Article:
The annual spectacular which is the Perseid meteor shower returns to a predicted peak on the night of 12/13 August (Friday night/Saturday morning) between 2am to 5am BST (01h–04h UT). Unfortunately, this year’s maximum will be seriously affected by the very unwelcome glow from a near-full Moon (at full phase on 12 August at 01:36 UT, the night before the anticipated Perseid maximum). Nevertheless, it should still be possible to witness some of the shower’s frequently bright meteors, with the occasional very bright shooting star called a fireball, that the Perseids can be relied upon to produce. They often leave persistent trains, or trails across the sky.
Each meteor shower is linked with a ‘parent comet’, with periodic comet 109P/Swift–Tuttle being associated with the Perseids. Cometary material is shed at each return it makes to the inner Solar System. This debris is spread out along 109P/Swift–Tuttle’s orbital path and when Earth intersects this stream of particles then a number of them enter our upper atmosphere, vaporising to form the streaks of light we see as meteors.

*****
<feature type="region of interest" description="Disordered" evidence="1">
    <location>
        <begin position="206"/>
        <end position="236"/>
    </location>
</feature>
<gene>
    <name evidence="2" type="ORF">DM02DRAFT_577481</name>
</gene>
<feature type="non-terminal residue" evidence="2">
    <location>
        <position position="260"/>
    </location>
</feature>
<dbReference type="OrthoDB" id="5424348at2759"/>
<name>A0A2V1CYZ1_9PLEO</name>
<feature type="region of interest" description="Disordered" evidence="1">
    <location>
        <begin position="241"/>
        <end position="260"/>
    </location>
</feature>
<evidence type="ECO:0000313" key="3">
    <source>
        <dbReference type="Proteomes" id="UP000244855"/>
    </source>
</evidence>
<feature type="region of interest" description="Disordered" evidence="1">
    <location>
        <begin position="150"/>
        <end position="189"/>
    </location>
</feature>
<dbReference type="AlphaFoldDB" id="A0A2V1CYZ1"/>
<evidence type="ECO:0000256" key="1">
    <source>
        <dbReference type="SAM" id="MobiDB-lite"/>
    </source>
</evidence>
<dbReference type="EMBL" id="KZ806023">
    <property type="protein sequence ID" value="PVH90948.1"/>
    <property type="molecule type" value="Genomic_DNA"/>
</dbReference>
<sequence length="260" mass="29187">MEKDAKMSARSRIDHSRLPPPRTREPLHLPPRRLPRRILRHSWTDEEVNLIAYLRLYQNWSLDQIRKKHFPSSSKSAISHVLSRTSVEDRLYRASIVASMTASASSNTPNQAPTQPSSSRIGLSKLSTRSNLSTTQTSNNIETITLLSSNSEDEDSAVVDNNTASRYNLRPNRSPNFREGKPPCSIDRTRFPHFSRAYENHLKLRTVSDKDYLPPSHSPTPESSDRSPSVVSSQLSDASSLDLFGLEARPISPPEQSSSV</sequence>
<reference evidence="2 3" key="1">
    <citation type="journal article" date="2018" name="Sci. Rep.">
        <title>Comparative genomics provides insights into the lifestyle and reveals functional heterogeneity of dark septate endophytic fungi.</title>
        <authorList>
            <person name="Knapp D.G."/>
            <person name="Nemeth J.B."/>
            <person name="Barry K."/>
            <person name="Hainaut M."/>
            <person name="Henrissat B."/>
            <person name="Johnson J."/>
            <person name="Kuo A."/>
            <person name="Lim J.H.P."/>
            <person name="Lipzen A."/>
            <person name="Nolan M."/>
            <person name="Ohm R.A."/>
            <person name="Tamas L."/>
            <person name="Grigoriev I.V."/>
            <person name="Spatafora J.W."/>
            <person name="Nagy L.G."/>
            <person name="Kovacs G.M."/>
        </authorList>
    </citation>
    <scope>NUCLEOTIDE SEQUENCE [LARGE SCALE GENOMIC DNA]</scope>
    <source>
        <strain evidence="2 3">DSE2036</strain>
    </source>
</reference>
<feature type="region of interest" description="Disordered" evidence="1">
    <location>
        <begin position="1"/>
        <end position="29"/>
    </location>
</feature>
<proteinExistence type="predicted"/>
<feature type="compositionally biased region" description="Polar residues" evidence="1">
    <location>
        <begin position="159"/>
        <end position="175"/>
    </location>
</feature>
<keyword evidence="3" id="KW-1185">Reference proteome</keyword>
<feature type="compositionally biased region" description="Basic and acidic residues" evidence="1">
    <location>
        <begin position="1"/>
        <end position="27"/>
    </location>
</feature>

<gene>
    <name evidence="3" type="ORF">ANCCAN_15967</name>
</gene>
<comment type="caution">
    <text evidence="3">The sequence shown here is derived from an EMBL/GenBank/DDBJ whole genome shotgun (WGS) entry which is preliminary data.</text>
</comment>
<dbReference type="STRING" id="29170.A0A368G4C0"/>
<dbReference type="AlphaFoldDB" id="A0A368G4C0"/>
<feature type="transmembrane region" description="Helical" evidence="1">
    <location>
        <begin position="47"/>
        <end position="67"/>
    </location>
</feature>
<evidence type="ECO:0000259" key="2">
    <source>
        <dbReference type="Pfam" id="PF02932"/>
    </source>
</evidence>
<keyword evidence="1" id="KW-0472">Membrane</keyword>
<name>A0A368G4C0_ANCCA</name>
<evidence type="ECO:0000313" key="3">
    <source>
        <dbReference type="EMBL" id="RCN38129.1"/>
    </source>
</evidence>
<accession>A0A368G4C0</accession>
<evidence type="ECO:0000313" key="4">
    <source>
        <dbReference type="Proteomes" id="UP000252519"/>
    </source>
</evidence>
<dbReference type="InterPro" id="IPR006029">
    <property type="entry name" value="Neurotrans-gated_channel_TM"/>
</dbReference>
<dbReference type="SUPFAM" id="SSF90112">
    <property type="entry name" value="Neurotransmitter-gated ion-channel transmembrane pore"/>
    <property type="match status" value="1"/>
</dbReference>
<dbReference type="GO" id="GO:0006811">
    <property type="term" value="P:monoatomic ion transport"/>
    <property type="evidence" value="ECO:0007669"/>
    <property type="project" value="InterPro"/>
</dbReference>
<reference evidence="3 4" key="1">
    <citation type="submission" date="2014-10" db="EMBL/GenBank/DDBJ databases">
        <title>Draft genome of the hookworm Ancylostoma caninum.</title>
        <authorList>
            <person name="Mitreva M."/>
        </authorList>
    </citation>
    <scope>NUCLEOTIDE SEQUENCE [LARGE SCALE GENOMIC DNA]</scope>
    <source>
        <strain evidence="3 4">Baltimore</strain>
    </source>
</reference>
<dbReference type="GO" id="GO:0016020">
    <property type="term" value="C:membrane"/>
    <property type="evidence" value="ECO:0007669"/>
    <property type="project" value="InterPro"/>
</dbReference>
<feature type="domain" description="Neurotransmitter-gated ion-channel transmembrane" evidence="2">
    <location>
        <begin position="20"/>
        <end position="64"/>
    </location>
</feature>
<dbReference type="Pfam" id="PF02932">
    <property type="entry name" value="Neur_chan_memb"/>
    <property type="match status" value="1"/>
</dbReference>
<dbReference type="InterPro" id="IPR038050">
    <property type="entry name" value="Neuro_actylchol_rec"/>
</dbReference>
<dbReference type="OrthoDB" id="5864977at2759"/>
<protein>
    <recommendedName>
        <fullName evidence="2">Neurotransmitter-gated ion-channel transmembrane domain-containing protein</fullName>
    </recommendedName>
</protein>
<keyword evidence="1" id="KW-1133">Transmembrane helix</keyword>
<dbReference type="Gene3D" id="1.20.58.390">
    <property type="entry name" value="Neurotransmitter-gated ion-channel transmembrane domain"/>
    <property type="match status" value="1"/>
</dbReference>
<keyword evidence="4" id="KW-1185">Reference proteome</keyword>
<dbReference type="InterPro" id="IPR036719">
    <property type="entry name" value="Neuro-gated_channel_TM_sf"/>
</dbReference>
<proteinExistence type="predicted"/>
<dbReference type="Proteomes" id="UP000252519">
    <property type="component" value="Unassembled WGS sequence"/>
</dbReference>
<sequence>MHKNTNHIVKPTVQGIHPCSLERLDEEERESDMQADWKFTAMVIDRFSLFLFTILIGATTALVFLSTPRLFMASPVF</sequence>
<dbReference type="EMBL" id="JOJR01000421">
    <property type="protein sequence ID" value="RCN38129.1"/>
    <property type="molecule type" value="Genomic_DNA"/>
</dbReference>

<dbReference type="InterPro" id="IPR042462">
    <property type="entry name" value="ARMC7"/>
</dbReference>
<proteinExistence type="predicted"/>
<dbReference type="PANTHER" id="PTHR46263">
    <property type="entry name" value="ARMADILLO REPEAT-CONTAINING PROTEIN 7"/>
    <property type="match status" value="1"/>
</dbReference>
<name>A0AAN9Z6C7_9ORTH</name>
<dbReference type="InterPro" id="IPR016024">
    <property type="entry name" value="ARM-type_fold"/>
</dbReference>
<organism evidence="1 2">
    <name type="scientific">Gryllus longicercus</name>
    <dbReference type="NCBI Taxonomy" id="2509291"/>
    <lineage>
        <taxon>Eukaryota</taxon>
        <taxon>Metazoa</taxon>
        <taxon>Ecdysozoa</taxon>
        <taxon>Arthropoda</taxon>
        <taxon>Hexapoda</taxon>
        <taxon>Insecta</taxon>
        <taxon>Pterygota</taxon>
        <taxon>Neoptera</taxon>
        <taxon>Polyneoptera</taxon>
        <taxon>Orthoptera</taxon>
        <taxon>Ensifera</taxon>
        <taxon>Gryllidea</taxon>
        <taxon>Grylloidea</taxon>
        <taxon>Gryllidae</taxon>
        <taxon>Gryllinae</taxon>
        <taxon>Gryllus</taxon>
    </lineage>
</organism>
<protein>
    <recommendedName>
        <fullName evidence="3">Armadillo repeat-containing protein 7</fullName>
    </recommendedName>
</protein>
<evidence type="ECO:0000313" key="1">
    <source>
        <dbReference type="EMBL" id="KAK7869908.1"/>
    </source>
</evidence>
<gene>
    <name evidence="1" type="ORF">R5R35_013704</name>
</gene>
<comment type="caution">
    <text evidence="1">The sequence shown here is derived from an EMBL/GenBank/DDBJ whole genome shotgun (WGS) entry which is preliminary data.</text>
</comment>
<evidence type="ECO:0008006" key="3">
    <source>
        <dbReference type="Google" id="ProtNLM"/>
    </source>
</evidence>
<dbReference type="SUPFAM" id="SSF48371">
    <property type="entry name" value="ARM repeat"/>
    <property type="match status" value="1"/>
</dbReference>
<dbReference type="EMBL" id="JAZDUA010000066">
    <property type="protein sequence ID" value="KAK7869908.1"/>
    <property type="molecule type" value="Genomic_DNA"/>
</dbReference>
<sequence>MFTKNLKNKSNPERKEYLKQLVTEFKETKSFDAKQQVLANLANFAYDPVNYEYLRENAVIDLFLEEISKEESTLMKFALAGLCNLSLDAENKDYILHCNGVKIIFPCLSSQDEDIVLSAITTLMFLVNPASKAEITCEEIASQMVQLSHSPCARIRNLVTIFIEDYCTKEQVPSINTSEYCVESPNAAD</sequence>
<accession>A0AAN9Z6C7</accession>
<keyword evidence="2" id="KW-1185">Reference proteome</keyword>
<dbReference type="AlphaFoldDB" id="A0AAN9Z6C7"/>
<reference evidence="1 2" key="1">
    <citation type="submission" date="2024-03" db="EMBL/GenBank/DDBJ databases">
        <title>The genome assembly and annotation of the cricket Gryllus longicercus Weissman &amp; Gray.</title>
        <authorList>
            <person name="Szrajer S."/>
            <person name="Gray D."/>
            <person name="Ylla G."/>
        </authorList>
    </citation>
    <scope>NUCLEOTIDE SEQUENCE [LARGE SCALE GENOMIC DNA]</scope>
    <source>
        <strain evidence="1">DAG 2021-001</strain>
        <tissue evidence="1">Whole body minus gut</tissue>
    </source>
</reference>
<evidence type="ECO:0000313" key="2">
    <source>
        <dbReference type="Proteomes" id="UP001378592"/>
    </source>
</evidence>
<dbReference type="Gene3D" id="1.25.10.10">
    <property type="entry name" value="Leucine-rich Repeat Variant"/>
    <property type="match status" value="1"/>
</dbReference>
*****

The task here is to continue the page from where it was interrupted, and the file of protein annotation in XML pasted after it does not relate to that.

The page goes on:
Perseid meteors can be traced back to a point in the called astronomer’s call the radiant. It lies in the far north of Perseus (see the graphic), around 2.5 degrees north-east of magnitude +3.8 Miram (eta Persei), not far east from the spectacular double cluster in northern Perseus. The radiant lies low in the north-eastern sky as darkness falls, climbing to a decent altitude of 50 degrees or so by 2am BST, a timing which corresponds nicely with the predicted Perseid peak.
At its best, the Perseids can produce 50–70 meteors per hour close to its maximum. In towns or cities, observed rates may still be around ten per hour in the early-morning hours when the radiant is high, though moonlight will swamp the fainter meteors wherever you are observing.